Ag and Water: Making Do with Less

This story was produced in collaboration with NPR, with help from producer Cindy Carpien. Sasha’s radio story aired on The California Report on June 8, and will also air later this month as part of NPR’s series on water and the West.

Juicy apples spring from the apparently dry landscape of Sonoma County. Photo: Cindy Carpien

Juicy apples spring from the apparently dry landscape of Sonoma County. Photo: Dan Lehrer, Flatland Flower Farm

Does climate change spell doomsday for California agriculture?

That’s what Nobel-prize winning physicist Steven Chu told the Los Angeles Times in an interview, soon after President Obama appointed him Secretary of Energy.

“I don’t think the American public has gripped in its gut what could happen,” he told the Times in February. “We’re looking at a scenario where there’s no more agriculture in California.”

For another perspective, I called UC Davis ag economist Richard Howitt, who focuses on water and California agriculture, to ask him what he thought.

“That’s a highly inaccurate statement,” Howitt said. “Steven got carried away. Brilliant man, but he doesn’t know anything about California water.”

Howitt’s models show climate change will likely lead to a 25% reduction in the state’s water supply over the next 50 years. He says that will likely mean some rough times ahead for farmers, but certainly not the end of California’s role as an agricultural powerhouse.

In fact, Howitt says if California farmers can continue to grow more drought-tolerant crops and cut back on flood irrigation, they’re likely to thrive in the marketplace over the long term:

“As income increases, people eat more California fruit, nuts, and vegetables,” he says. “They don’t care about cotton; they don’t care about corn. We are on the right side of the agricultural business in terms of future growth.”

Of course, that means if you were to fly over the Central Valley in 50 years, you’d probably see fewer emerald-green islands of crops like rice, alfalfa, and cotton–and more fields of wheat and flexible crops like canning tomatoes, which can be planted seasonally and according to demand.

“This will, of course mean that we have less slack in the system than we do now,”  says Howitt.  “We’re going to have to be much better at applying water, look a little more like Israel and a little less like Northern California.”

Engineers who specialize in irrigation technology have long looked to drought-stricken countries for models. The folks who developed the Pure Sense software I discuss in my radio story have collaborated extensively with farmers in Australia.

Howitt also says no matter how efficiently farmers apply water, they have to figure out how to more efficiently move it around the state. Rather than just fighting over smelt, salmon, and pumping in the Sacramento-San Joaquin Delta, Howitt thinks farmers could be more efficient if we plumb water east to west (currently the two major water systems in California are primarily north-south oriented). Howitt says that would create incentives for farmers in relatively water-rich areas, like the east side of the San Joaquin Valley, to sell water to farms with good soil but less water–like the west side of the San Joaquin Valley, home to the some of the largest and wealthiest farms in the world.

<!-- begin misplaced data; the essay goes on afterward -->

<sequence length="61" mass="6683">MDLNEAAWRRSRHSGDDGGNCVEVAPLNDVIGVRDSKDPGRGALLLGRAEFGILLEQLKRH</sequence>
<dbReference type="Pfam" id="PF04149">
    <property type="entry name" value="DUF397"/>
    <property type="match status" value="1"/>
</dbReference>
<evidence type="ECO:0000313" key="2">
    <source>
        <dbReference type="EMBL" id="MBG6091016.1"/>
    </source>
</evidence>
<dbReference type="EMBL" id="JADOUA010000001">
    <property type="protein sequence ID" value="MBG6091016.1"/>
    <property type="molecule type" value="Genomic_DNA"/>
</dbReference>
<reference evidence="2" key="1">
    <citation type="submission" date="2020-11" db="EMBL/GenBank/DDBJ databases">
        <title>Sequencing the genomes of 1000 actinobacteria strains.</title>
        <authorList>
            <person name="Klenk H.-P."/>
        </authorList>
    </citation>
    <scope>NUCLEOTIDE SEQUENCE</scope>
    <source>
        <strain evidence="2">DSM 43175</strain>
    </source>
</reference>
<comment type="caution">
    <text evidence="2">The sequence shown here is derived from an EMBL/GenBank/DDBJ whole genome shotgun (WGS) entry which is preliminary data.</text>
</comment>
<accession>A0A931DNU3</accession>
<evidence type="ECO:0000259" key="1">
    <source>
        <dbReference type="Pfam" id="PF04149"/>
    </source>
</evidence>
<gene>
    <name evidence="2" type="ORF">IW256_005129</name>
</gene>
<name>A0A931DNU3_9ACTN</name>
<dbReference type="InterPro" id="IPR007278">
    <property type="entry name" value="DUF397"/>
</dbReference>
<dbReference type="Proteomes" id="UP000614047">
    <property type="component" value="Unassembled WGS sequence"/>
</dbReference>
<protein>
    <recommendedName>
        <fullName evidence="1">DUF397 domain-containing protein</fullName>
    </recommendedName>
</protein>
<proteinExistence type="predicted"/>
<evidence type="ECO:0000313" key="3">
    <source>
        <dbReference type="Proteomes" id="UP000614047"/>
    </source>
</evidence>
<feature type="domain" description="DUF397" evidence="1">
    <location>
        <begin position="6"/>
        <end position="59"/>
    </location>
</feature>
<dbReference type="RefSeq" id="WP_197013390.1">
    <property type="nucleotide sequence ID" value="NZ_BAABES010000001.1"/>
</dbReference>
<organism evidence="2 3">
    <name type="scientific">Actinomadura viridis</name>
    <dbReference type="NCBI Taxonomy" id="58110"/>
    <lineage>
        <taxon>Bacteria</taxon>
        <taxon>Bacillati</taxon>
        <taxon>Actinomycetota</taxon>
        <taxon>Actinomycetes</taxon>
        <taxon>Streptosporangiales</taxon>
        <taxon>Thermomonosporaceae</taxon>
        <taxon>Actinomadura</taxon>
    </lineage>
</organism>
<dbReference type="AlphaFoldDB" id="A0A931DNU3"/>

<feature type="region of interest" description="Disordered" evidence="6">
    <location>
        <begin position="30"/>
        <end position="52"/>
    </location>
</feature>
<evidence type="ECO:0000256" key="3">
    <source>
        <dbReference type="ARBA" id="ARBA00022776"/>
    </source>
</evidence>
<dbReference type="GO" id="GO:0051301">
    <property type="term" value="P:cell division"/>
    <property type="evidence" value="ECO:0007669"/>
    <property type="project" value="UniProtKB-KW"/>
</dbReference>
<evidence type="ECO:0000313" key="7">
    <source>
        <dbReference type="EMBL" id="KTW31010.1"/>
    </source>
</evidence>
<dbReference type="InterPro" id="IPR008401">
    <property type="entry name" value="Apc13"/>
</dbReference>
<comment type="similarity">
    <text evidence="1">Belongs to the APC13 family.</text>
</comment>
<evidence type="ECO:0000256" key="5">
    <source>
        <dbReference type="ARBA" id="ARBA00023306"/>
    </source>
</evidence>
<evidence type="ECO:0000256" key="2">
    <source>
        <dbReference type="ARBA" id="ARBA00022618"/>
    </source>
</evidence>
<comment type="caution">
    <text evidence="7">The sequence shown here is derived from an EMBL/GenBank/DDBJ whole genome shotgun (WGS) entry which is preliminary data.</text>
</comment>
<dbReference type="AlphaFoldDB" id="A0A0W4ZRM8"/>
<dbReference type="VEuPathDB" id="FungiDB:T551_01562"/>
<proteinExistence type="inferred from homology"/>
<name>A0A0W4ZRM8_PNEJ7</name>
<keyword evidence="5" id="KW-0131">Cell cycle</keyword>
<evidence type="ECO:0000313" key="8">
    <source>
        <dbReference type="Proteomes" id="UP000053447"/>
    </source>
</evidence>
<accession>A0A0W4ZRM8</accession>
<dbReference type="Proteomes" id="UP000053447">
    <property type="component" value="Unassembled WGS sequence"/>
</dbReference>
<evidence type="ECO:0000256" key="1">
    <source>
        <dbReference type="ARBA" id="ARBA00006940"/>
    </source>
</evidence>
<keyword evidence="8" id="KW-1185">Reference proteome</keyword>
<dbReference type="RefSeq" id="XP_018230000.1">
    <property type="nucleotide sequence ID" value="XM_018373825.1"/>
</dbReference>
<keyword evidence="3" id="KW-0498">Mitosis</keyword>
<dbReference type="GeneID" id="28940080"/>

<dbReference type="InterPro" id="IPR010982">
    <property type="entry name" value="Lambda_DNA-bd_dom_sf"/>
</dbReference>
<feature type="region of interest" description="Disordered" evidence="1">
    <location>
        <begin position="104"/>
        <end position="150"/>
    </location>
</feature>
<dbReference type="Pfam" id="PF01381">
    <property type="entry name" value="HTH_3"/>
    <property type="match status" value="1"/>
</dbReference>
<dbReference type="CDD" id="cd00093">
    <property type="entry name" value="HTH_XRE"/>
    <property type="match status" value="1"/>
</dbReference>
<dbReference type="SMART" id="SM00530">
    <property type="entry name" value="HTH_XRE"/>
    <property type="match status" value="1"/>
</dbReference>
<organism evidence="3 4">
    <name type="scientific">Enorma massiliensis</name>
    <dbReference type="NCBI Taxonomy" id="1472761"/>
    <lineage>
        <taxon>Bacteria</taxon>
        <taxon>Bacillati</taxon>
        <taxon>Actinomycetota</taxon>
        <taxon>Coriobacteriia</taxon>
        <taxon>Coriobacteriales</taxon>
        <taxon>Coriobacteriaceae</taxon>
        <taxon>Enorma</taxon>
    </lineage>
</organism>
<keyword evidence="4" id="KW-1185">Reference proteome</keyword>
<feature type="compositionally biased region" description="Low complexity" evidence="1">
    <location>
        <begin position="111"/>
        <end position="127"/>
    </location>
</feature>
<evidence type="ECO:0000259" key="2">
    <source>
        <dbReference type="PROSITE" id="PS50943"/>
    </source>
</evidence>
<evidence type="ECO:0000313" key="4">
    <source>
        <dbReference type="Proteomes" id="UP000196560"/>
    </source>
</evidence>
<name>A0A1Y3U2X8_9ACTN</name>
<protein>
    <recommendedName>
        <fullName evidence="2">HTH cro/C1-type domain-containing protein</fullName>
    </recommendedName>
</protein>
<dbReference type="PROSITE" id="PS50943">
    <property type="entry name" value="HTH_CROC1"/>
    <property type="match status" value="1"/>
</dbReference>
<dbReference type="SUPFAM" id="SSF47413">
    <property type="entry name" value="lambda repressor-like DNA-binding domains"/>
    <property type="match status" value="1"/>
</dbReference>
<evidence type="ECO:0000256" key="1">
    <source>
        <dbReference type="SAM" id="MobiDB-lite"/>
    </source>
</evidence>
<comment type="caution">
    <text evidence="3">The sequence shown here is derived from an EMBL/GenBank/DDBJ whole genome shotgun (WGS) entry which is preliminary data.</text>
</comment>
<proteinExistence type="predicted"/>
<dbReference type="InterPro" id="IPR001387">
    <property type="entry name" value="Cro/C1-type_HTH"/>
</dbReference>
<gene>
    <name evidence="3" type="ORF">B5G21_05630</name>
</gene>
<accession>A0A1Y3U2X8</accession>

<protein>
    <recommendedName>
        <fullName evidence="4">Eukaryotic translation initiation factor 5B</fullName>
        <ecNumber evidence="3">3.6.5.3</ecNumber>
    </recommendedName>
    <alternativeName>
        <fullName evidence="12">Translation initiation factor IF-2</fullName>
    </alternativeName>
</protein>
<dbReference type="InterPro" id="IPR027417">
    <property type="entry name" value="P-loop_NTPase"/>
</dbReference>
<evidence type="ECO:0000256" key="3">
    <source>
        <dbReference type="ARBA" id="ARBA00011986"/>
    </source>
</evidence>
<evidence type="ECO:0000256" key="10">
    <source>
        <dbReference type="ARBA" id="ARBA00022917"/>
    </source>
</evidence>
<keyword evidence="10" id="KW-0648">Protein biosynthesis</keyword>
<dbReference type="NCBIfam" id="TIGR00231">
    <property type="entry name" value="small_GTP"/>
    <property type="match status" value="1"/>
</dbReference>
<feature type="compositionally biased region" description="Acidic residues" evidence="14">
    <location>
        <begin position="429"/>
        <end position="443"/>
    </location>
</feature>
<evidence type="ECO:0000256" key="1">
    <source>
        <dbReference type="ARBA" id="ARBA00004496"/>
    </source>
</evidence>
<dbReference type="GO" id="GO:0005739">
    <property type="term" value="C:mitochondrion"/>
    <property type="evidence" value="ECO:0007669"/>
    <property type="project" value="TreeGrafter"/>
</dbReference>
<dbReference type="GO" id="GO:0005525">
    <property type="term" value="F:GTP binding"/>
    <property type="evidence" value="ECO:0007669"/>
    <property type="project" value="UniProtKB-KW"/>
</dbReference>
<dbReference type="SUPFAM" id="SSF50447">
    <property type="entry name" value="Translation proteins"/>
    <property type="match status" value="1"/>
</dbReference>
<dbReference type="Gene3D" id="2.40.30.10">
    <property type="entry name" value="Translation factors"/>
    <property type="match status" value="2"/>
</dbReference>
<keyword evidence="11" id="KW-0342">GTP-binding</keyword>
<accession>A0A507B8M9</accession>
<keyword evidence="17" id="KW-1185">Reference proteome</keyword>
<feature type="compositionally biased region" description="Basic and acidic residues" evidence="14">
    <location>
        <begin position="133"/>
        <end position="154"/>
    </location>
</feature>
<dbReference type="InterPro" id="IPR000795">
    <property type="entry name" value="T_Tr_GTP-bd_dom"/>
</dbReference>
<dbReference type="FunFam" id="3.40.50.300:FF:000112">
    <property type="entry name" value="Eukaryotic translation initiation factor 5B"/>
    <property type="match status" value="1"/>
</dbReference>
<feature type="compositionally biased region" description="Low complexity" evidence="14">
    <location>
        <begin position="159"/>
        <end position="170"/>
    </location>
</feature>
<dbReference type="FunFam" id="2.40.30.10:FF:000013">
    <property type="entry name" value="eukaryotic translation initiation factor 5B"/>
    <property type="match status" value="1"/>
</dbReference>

Tricking plants into yielding more with less

Meanwhile, the idea of “dry farming,” like what the folks at Sonoma County’s Flatland Farm are doing with their apples, is getting popular in coastal areas. Dry-farmed tomatoes, like these from Santa Cruz, are increasingly popular at farmer’s markets.

Some researchers are taking this concept to places where it doesn’t rain so much. The idea is to control irrigation to stress the plants to the point where they think they’re starting to die, which triggers the plant’s genetic imperative to produce more fruit. David Goldhamer, who advises Central Valley farmers through the UC Cooperative extension, has demonstrated that farmers who cut back on watering of navel oranges and pistachios, may actually produce higher-quality fruit and generate more income.

A sprinkling of history

I also visited David Zoldoske, at the Center for Irrigation Technology at Fresno State. They have an amazing collection of historical sprinkler systems and a virtual irrigation museum online. Zoldoske has been studying irrigation and water efficiency for decades. Here’s what he told me about how agriculture is going to have to adapt to warming temperatures:

“I think the thing to remember here is there is no silver bullet. There is no reservoir or canal or any other technology or engineering feat that’s going to solve this problem. We’re going to have to use every tool in the toolbox. It’s going  to take multiple feats of engineering elegance so we can solve this problem. And it’s still possible that we’ll fail. And I don’t want to be saying that we will fail. We need to be very focused on this. It’s going to be a long journey. We won’t solve it over night.”

Learn more:

Ag and Climate Change

The entire April-June issue of the University of California’s quarterly journal, California Agriculture, is devoted to research on climate change and how it may fundamentally alter California’s environment and landscape, agriculture and food quality.

Saving Every Drop:

The California Institute for Rural Studies has profiled some of the most efficient California farmers in their January report, California Water Stewards: Innovative On-Farm management Practices (.pdf link).

The institute is also tied into the California Agricultural Water Stewardship Initiative (CAWSI), which has just launched a new website that features farmers using less water.